Wytze van der Werff1,
(1) University of Liverpool, Liverpool, United Kingdom
(2) Statoil, Forus, Stavanger, Norway
(3) University of Stellenbosch, South Africa
Abstract: High-resolution 3-D architecture and pinchout geometries of fasin floor fans, Tanqua Karoo, South Africa
Permian turbidite sandstones of the Tanqua Karoo foreland basin were deposited in four stratigraphically sealed basin floor fans which are overlain by slope and shelf deposits. Each fan has a thickness of 20-60 m, and is separated by a 20-75 m thick interval of shales and silts. The completely exposed 30 km dip and 15 km strike sections permit seismic scale investigation of fan architecture. Fan 3 consists of six facies associations and four categories of architectural elements, which form the principal building blocks of the fan. The architectural elements include channel forms, transitional depositional styles, sheets and fines. A ‘midground’ area of the fan comprises sandstones with complex geometries, having characteristics of both channel and lobe environments. The down-dip pinchout of the system is not a simple radial fan fringe but a complex arrangement of minor channels and sheets. The identification of high frequency sequence boundaries and flooding surfaces within the fan has enabled the construction of a high resolution time slice stratigraphy with which to accurately delimit phases of active fan growth and decay. Although the fan shows a progradational style, care must be taken with stacking pattern analysis at single localities (equivalent to wells) because certain locations within the fan show misleading vertical facies arrangements. A similar approach has been undertaken for Fan 4, which has an overall aggradational growth history. This sequence stratigraphic approach allows better prediction of reservoir flow units and down-dip net sand distribution and serves as a basis for accurate reservoir modelling.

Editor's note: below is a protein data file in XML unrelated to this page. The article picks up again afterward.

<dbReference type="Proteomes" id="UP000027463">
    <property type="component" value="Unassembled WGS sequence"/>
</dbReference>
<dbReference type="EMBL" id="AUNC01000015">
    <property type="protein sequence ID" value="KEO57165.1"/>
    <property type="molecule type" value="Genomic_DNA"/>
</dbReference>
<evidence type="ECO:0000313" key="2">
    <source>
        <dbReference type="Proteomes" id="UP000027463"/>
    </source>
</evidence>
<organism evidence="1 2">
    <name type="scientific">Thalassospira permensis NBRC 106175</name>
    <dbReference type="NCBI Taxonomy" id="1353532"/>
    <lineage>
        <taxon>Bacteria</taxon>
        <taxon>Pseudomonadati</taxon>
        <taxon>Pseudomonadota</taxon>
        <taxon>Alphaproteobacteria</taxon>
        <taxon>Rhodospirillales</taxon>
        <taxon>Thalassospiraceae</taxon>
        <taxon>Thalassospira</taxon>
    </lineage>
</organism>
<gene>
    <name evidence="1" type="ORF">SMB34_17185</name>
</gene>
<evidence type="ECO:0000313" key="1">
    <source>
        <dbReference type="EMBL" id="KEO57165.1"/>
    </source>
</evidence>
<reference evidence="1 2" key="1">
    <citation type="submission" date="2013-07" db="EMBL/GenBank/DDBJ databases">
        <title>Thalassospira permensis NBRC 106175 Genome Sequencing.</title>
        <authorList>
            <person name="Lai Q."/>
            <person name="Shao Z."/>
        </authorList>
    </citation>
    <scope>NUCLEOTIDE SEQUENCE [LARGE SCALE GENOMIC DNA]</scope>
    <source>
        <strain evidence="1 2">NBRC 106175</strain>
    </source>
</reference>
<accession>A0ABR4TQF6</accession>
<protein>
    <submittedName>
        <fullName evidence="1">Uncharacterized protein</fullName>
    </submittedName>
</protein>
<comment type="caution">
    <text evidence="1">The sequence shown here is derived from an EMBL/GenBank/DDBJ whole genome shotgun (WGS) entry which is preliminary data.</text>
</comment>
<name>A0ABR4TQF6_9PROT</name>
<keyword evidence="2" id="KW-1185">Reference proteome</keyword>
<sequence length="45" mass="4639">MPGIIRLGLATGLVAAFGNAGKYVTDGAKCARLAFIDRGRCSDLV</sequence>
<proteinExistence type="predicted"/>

AAPG Search and Discovery Article #90914©2000 AAPG Annual Convention, New Orleans, Louisiana